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elena-losavio
14th December 2015

Two-thirds of female academics are unhappy with work-life balance

A report has shown that ‘workaholic’ working environments in academia are detrimental to the career paths of female academics
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TLDR

Academic leaders are regularly working well beyond their contractual hours, according to a report in the Times Higher Education.

According to the Higher Education Leadership and Management Survey, 90 per cent of the male respondents and 85 per cent of the female ones said they work more than 48 hours per week.

The survey also highlights a gender difference concerning the satisfaction with academic work-life balance. Female academics are more likely to suffer from stress and find it difficult to cope with pressure. 23 per cent said that they felt unable to manage the stress caused by their job.

The survey’s results show that 60 per cent of men occupying a leadership position in the academia are happy with their work-life balance. Among female academics, less than 40 per cent said they were satisfied with it.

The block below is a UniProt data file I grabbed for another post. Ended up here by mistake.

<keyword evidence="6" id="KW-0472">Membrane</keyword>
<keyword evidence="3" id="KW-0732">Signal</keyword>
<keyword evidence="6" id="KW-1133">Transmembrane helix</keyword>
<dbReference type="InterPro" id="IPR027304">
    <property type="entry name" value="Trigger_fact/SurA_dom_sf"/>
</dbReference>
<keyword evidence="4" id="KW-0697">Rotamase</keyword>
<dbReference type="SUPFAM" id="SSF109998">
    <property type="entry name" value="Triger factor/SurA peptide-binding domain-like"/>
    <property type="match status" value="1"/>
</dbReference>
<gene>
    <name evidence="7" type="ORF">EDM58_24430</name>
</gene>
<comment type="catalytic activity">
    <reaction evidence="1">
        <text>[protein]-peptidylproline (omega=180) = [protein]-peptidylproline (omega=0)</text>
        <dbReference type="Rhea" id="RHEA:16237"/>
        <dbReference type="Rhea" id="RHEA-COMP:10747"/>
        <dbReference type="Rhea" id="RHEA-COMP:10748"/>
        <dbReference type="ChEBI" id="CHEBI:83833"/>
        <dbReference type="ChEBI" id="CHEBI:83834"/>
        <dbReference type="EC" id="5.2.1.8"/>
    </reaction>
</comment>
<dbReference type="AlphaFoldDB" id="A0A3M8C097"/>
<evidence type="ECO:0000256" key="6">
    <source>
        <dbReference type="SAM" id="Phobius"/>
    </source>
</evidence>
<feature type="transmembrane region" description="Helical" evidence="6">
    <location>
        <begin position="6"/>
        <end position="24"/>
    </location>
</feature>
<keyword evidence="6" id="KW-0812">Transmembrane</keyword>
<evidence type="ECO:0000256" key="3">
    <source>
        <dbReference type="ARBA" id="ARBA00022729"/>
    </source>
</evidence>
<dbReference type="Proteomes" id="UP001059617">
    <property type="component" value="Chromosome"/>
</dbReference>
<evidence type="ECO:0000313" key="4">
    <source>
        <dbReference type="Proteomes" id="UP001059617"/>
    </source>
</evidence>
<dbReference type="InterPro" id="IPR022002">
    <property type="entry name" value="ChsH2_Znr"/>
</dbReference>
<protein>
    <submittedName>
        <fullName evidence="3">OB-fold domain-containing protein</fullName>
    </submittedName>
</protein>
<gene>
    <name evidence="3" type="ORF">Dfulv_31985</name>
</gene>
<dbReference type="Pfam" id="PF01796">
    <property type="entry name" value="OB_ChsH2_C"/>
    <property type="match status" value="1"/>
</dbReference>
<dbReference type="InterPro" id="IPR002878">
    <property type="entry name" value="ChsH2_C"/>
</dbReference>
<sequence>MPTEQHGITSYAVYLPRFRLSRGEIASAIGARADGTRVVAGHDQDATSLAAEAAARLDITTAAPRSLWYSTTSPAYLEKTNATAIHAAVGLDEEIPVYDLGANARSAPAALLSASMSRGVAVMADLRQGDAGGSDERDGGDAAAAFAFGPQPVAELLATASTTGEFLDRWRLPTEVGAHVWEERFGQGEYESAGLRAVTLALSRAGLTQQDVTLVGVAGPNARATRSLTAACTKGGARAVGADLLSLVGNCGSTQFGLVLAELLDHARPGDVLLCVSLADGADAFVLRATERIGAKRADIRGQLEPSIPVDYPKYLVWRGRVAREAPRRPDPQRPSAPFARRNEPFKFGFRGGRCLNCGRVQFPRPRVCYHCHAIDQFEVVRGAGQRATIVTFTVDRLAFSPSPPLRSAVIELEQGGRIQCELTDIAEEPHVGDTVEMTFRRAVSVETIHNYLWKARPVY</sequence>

The report, carried out by the Leadership Foundation for Times Higher Education, comes to the conclusion that long working hours are a widespread phenomenon: “A culture of long working hours is clearly evident [which] translates to a significant number of academics and academic leaders reporting dissatisfaction with their current work-life balance.”

The survey also investigated whether having flexible hours could be a solution. However, the respondents said that this would have little or even no impact upon the stress levels and the overwhelming dissatisfaction.

The report stated fixing the levels of stress within academia staff is a factor, which can increase “greater institutional pride, a willingness to help contribute to institutional success, and a desire to continue working within the institution.”

Although several academics expressed dissatisfaction, the survey shows that many of them said that work-life balance is an “active choice.” They answered that career aspirations often are in conflict with family commitments and to focus on one can undermine the other. Some academics were reluctant to embrace a workaholic attitude, because they wouldn’t be ready to sacrifice family for career.


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